THE KINGS CANYON NATIONAL PARK
Special Characteristic: Some of the Wildest and Most Beautiful Scenery in the United States; Massive Peaks, Glacier Cirques, and Lake-covered Plateaus 10,000 to 14,000 Feet Above Sea-level; Includes the Magnificent Giant Sequoia Groves Formerly Known as the General Grant National Park and also Redwood Mountain, With 7,000 Giant Sequoias, Young and Old
"WILD as the Himalayas" is the Kings Canyon National Parka region of superlative, unspoiled mountain wilderness in the heart of the Sierra Nevada. Here the summit peaks of the Sierra are truly magnificent. Rising from valleys some 5,000 feet above sea level, these stupendous mountains, always snow-capped, soar into the clouds to a height of 12,000 to 14,000 feet.
Spectacular granite gorges cut deeply through the main body of the range, leading upward toward the Sierran crests. To the west of the fantastic miles-high wall formed by the towering peaks spread out the shoulders of the range, ridged and valley-spattered, rich with timber-line plateaus.
Through all this lofty magnificence cut rushing streams, leaving in their wake picturesque waterfalls and cascades. Lakes nestle in glacier-sculptured basins, surrounded by meadows and alpine flower gardens.
Establishment of the park in 1940 brought to a happy conclusion a conservation struggle of nearly half a century. In 1891 John Muir, famous naturalist, opened the campaign to preserve the superb scenery of Kings Canyon in a national park and strove valiently to bring about that consummation until his death in 1914. His zeal fired others to enlist in the cause, and the endeavor continued uncreasingly until it ended in 1940 in the triumphant consummation of the park plan. Early in the struggle in 1899, Dr. David Starr Jordan, then president of Leland Stanford University, said of the Kings Canyon:
"I have never seen a more magnificent mountain panorama. I have seen the mountains of this continent from Alaska to Mexico, and I have tramped many mountain miles in the Alps, but such a comprehensive view of mountain masses and peaks and amphitheaters and canyons, of all the details of mountain sculpture on the tremendous scale . . . I have never before seen."
Resembling Yosemite and Sequoia National Parks in general characteristics, the Kings Canyon complements these mountain wildernesses. The basic structure is similar, yet each is distinctive in detail. Each is an essential part of the national park picture.
But one road enters the Kings Canyon National Park, and this reaches into it only a few square miles. Most of this vast wilderness will remain untouched by road, a paradise for the lower of the forest and mountain primeval.
The four-square-mile General Grant National Park, established in 1890 to protect two magnificent groves of giant sequoias, was absorbed in the new Kings Canyon National Park. Now known as the General Grant Grove Section, it is administrative headquarters for the great wilderness park of which it is an important, although detached unit.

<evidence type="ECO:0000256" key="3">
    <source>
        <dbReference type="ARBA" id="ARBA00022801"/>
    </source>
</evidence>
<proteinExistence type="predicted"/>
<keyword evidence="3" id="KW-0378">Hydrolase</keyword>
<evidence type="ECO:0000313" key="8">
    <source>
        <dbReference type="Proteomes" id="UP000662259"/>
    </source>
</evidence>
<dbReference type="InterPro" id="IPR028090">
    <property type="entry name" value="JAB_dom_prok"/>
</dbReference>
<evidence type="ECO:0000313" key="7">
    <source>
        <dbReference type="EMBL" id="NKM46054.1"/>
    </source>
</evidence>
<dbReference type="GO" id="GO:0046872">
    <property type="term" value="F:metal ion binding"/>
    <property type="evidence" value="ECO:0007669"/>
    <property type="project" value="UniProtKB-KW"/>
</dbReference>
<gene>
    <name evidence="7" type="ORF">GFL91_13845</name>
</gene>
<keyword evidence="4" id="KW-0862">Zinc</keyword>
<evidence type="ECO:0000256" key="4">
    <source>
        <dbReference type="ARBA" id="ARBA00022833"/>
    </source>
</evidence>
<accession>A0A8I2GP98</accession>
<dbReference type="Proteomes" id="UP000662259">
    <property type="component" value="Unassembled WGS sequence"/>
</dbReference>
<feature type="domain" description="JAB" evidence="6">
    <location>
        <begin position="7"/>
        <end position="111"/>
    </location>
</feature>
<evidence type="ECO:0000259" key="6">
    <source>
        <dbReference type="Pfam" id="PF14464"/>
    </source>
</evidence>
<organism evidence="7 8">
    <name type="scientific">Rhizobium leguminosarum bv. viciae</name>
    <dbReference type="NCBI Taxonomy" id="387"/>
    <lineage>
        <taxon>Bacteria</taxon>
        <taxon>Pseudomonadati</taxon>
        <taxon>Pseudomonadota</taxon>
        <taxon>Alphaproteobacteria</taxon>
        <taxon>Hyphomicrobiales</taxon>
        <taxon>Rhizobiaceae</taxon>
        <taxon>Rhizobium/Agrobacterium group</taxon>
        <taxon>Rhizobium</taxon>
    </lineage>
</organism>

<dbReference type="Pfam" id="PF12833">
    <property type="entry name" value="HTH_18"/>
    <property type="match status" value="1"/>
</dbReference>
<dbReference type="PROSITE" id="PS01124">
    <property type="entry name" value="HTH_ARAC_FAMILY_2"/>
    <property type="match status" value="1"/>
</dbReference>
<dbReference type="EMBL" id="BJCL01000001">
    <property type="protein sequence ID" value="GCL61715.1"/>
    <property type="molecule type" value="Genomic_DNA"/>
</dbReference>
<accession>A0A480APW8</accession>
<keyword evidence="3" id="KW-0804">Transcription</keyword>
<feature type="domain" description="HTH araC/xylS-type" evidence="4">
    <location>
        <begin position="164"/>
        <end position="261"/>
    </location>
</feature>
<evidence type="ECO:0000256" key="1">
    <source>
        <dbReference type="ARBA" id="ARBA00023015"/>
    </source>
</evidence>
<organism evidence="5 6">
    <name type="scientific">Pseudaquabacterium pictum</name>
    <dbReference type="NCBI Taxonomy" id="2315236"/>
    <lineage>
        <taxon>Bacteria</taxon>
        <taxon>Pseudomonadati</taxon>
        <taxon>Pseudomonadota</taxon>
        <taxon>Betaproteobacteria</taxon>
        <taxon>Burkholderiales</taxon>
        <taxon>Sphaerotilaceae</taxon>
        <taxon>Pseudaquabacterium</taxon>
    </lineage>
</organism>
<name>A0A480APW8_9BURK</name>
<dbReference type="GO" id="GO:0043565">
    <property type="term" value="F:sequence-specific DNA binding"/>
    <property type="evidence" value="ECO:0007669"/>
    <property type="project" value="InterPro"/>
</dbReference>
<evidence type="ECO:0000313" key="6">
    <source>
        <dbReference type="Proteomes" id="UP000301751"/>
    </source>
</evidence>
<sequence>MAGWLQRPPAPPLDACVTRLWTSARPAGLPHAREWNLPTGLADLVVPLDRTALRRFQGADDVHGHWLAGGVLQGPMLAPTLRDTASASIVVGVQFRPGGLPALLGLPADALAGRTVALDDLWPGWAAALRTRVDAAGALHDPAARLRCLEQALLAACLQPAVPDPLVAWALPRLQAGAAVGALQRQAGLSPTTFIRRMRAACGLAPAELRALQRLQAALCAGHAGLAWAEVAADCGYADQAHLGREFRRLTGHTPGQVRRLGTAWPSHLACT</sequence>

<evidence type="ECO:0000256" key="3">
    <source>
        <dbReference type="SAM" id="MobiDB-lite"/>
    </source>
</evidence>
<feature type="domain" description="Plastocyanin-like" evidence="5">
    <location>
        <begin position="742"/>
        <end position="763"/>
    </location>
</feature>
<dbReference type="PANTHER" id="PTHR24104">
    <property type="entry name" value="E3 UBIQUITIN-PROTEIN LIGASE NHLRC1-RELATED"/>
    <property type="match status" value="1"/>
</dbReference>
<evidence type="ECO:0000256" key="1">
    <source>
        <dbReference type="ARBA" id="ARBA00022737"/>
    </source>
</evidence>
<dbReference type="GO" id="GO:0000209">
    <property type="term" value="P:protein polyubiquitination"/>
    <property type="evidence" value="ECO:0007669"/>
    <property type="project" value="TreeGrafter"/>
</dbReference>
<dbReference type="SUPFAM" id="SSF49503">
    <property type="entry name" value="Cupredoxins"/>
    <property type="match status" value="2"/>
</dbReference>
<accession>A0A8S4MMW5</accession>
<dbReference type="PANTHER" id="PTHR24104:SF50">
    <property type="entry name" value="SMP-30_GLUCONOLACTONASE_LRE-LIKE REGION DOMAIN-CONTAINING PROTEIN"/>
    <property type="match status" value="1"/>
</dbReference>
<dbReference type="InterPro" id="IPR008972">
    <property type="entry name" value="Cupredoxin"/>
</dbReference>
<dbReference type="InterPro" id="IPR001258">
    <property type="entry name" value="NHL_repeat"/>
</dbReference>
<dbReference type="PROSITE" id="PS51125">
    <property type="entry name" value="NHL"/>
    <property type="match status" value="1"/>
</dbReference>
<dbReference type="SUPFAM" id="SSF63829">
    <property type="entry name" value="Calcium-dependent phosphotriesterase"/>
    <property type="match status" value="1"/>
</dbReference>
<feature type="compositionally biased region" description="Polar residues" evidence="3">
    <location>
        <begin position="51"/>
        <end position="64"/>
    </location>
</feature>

The venerable General Grant Tree, which gave the grove its name, is so huge that it is difficult to visualize. Its greatest horizontal diameter is 40.3 at the base. In most forests, trees 200 feet tall are giants, yet the General Grant Tree, at 200 feet above the ground, has a diameter of about 12 feet, and reaches upward for yet another 67 feet. It is second only in size to the General Sherman Tree in Sequoia National Park and is one of the most celebrated trees in the United States. Each Christmas Day, services are held in the snowy silence at the base of the General Grant Tree, widely known for a dozen years as the Nation's Christmas Tree. The age of this giant sequoia is estimated at from 3,500 to 4,000 years.
Supplementing the Grant Grove is the newly acquired Redwood Mountain, covered by some 4,000 acres of mountain forest land. The last great grove of giant sequoias remaining under private ownership, over it had fallen the dire shadow of total destruction by commercial cutting, slashing, and dynamiting. Acquisition by the Federal Government and inclusion in the Kings Canyon National Park have saved this mighty grove from that irrevocable fate; for a giant sequoia grove once cut is gone forever. Seedlings may be raised, young trees carefully tended in the hope that they may mature, but a living grove, with forest monarchs thousands of years old surrounded by younger generations, cannot be replaced. The giant sequoias are a survival from another agean age of giants. Under complete conservation they can be preserved, but never renewed.
On Redwood Mountain may be seen giant sequoias of all agesseedlings, fine groves of young trees, and some of the oldest and largest of this age-old and giant species. Among these is the widely known Hart Tree.
A striking characteristic of Redwood Mountain is its skylinefor here only may be seen large numbers of giant sequoias silhouetted against the sky. Here also more sequoias show their dome-topped crowns above the balance of the forest than may be seen in any other grove. It is estimated that 7,000 giant sequoias are growing on Redwood Mountain. On just one acre are 7 fire-scarred giants 10 feet or more in diameter and over 200 feet tall.